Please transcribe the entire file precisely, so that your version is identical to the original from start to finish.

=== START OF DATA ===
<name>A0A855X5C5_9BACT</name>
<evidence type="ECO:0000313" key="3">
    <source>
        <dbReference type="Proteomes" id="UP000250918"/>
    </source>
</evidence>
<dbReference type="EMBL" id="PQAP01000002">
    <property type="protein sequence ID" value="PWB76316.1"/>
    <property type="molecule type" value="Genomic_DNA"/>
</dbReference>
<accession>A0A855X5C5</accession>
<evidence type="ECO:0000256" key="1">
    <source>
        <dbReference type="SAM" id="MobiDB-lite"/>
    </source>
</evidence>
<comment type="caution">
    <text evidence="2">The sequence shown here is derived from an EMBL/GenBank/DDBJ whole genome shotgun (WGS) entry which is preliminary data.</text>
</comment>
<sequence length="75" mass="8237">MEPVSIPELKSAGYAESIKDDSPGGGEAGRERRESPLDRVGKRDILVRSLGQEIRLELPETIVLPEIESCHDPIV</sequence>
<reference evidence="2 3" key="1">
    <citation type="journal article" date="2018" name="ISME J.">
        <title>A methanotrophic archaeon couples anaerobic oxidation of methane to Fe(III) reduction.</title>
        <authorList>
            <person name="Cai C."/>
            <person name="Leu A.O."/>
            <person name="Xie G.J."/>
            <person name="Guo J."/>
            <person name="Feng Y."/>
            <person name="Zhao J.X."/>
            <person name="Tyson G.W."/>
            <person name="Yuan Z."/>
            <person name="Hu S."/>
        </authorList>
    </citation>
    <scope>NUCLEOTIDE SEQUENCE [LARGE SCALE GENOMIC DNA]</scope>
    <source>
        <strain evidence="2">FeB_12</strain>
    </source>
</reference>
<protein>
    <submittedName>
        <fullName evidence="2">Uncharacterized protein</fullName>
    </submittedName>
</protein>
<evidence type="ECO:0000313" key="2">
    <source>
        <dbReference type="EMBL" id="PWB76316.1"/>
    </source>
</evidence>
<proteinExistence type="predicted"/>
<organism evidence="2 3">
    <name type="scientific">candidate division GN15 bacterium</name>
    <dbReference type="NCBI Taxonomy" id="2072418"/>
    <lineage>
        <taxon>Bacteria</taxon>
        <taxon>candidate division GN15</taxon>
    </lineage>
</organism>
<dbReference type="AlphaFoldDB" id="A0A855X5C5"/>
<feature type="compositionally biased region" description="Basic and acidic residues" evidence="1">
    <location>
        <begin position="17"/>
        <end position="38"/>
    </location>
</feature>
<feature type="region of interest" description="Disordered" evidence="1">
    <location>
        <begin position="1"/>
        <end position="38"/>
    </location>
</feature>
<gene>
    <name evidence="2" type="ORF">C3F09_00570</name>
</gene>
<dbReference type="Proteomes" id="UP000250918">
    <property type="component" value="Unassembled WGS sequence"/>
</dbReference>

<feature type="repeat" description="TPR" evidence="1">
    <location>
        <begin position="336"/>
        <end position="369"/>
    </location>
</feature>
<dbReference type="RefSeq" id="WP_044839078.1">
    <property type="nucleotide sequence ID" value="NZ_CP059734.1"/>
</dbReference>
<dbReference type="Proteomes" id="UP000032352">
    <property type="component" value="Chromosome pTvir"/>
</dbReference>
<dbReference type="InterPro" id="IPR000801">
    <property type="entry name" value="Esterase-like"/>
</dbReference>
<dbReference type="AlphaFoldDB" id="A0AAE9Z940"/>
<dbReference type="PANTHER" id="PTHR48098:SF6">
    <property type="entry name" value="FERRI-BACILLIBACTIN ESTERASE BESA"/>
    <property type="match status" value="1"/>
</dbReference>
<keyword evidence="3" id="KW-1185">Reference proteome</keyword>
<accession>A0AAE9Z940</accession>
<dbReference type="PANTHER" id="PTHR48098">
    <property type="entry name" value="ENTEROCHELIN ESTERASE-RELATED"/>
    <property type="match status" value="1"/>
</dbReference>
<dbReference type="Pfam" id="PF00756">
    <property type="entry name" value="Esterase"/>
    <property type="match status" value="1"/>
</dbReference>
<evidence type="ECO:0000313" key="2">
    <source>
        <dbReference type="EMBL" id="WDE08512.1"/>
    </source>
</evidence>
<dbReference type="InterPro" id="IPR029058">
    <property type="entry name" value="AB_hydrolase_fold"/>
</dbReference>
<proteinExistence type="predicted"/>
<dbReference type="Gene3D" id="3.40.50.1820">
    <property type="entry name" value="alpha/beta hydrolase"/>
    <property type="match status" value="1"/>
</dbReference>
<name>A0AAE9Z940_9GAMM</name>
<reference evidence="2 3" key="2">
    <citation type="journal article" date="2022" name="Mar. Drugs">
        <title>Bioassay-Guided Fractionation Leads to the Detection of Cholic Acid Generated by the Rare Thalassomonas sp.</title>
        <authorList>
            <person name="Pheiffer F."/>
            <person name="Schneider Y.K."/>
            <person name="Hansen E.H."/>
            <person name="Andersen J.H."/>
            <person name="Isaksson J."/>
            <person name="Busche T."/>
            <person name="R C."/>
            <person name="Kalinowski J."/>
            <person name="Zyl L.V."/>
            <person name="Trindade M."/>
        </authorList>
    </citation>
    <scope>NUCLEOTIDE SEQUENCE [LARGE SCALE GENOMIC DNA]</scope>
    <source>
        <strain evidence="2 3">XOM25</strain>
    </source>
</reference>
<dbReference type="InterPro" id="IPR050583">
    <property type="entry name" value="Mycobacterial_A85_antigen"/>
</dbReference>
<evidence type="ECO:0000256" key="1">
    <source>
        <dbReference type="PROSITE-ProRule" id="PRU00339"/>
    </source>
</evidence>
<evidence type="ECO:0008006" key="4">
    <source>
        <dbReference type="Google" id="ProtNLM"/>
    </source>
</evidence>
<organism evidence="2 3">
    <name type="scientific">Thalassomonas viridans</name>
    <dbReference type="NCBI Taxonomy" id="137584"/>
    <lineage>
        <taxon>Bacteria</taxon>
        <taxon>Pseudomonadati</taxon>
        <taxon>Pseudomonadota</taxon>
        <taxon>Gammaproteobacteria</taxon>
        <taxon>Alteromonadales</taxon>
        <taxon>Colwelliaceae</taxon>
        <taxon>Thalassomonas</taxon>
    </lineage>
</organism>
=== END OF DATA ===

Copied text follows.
<name>A0A855X5C5_9BACT</name>
<evidence type="ECO:0000313" key="3">
    <source>
        <dbReference type="Proteomes" id="UP000250918"/>
    </source>
</evidence>
<dbReference type="EMBL" id="PQAP01000002">
    <property type="protein sequence ID" value="PWB76316.1"/>
    <property type="molecule type" value="Genomic_DNA"/>
</dbReference>
<accession>A0A855X5C5</accession>
<evidence type="ECO:0000256" key="1">
    <source>
        <dbReference type="SAM" id="MobiDB-lite"/>
    </source>
</evidence>
<comment type="caution">
    <text evidence="2">The sequence shown here is derived from an EMBL/GenBank/DDBJ whole genome shotgun (WGS) entry which is preliminary data.</text>
</comment>
<sequence length="75" mass="8237">MEPVSIPELKSAGYAESIKDDSPGGGEAGRERRESPLDRVGKRDILVRSLGQEIRLELPETIVLPEIESCHDPIV</sequence>
<reference evidence="2 3" key="1">
    <citation type="journal article" date="2018" name="ISME J.">
        <title>A methanotrophic archaeon couples anaerobic oxidation of methane to Fe(III) reduction.</title>
        <authorList>
            <person name="Cai C."/>
            <person name="Leu A.O."/>
            <person name="Xie G.J."/>
            <person name="Guo J."/>
            <person name="Feng Y."/>
            <person name="Zhao J.X."/>
            <person name="Tyson G.W."/>
            <person name="Yuan Z."/>
            <person name="Hu S."/>
        </authorList>
    </citation>
    <scope>NUCLEOTIDE SEQUENCE [LARGE SCALE GENOMIC DNA]</scope>
    <source>
        <strain evidence="2">FeB_12</strain>
    </source>
</reference>
<protein>
    <submittedName>
        <fullName evidence="2">Uncharacterized protein</fullName>
    </submittedName>
</protein>
<evidence type="ECO:0000313" key="2">
    <source>
        <dbReference type="EMBL" id="PWB76316.1"/>
    </source>
</evidence>
<proteinExistence type="predicted"/>
<organism evidence="2 3">
    <name type="scientific">candidate division GN15 bacterium</name>
    <dbReference type="NCBI Taxonomy" id="2072418"/>
    <lineage>
        <taxon>Bacteria</taxon>
        <taxon>candidate division GN15</taxon>
    </lineage>
</organism>
<dbReference type="AlphaFoldDB" id="A0A855X5C5"/>
<feature type="compositionally biased region" description="Basic and acidic residues" evidence="1">
    <location>
        <begin position="17"/>
        <end position="38"/>
    </location>
</feature>
<feature type="region of interest" description="Disordered" evidence="1">
    <location>
        <begin position="1"/>
        <end position="38"/>
    </location>
</feature>
<gene>
    <name evidence="2" type="ORF">C3F09_00570</name>
</gene>
<dbReference type="Proteomes" id="UP000250918">
    <property type="component" value="Unassembled WGS sequence"/>
</dbReference>

<feature type="repeat" description="TPR" evidence="1">
    <location>
        <begin position="336"/>
        <end position="369"/>
    </location>
</feature>
<dbReference type="RefSeq" id="WP_044839078.1">
    <property type="nucleotide sequence ID" value="NZ_CP059734.1"/>
</dbReference>
<dbReference type="Proteomes" id="UP000032352">
    <property type="component" value="Chromosome pTvir"/>
</dbReference>
<dbReference type="InterPro" id="IPR000801">
    <property type="entry name" value="Esterase-like"/>
</dbReference>
<dbReference type="AlphaFoldDB" id="A0AAE9Z940"/>
<dbReference type="PANTHER" id="PTHR48098:SF6">
    <property type="entry name" value="FERRI-BACILLIBACTIN ESTERASE BESA"/>
    <property type="match status" value="1"/>
</dbReference>
<keyword evidence="3" id="KW-1185">Reference proteome</keyword>
<accession>A0AAE9Z940</accession>
<dbReference type="PANTHER" id="PTHR48098">
    <property type="entry name" value="ENTEROCHELIN ESTERASE-RELATED"/>
    <property type="match status" value="1"/>
</dbReference>
<dbReference type="Pfam" id="PF00756">
    <property type="entry name" value="Esterase"/>
    <property type="match status" value="1"/>
</dbReference>
<evidence type="ECO:0000313" key="2">
    <source>
        <dbReference type="EMBL" id="WDE08512.1"/>
    </source>
</evidence>
<dbReference type="InterPro" id="IPR029058">
    <property type="entry name" value="AB_hydrolase_fold"/>
</dbReference>
<proteinExistence type="predicted"/>
<dbReference type="Gene3D" id="3.40.50.1820">
    <property type="entry name" value="alpha/beta hydrolase"/>
    <property type="match status" value="1"/>
</dbReference>
<name>A0AAE9Z940_9GAMM</name>
<reference evidence="2 3" key="2">
    <citation type="journal article" date="2022" name="Mar. Drugs">
        <title>Bioassay-Guided Fractionation Leads to the Detection of Cholic Acid Generated by the Rare Thalassomonas sp.</title>
        <authorList>
            <person name="Pheiffer F."/>
            <person name="Schneider Y.K."/>
            <person name="Hansen E.H."/>
            <person name="Andersen J.H."/>
            <person name="Isaksson J."/>
            <person name="Busche T."/>
            <person name="R C."/>
            <person name="Kalinowski J."/>
            <person name="Zyl L.V."/>
            <person name="Trindade M."/>
        </authorList>
    </citation>
    <scope>NUCLEOTIDE SEQUENCE [LARGE SCALE GENOMIC DNA]</scope>
    <source>
        <strain evidence="2 3">XOM25</strain>
    </source>
</reference>
<dbReference type="InterPro" id="IPR050583">
    <property type="entry name" value="Mycobacterial_A85_antigen"/>
</dbReference>
<evidence type="ECO:0000256" key="1">
    <source>
        <dbReference type="PROSITE-ProRule" id="PRU00339"/>
    </source>
</evidence>
<evidence type="ECO:0008006" key="4">
    <source>
        <dbReference type="Google" id="ProtNLM"/>
    </source>
</evidence>
<organism evidence="2 3">
    <name type="scientific">Thalassomonas viridans</name>
    <dbReference type="NCBI Taxonomy" id="137584"/>
    <lineage>
        <taxon>Bacteria</taxon>
        <taxon>Pseudomonadati</taxon>
        <taxon>Pseudomonadota</taxon>
        <taxon>Gammaproteobacteria</taxon>
        <taxon>Alteromonadales</taxon>
        <taxon>Colwelliaceae</taxon>
        <taxon>Thalassomonas</taxon>
    </lineage>
</organism>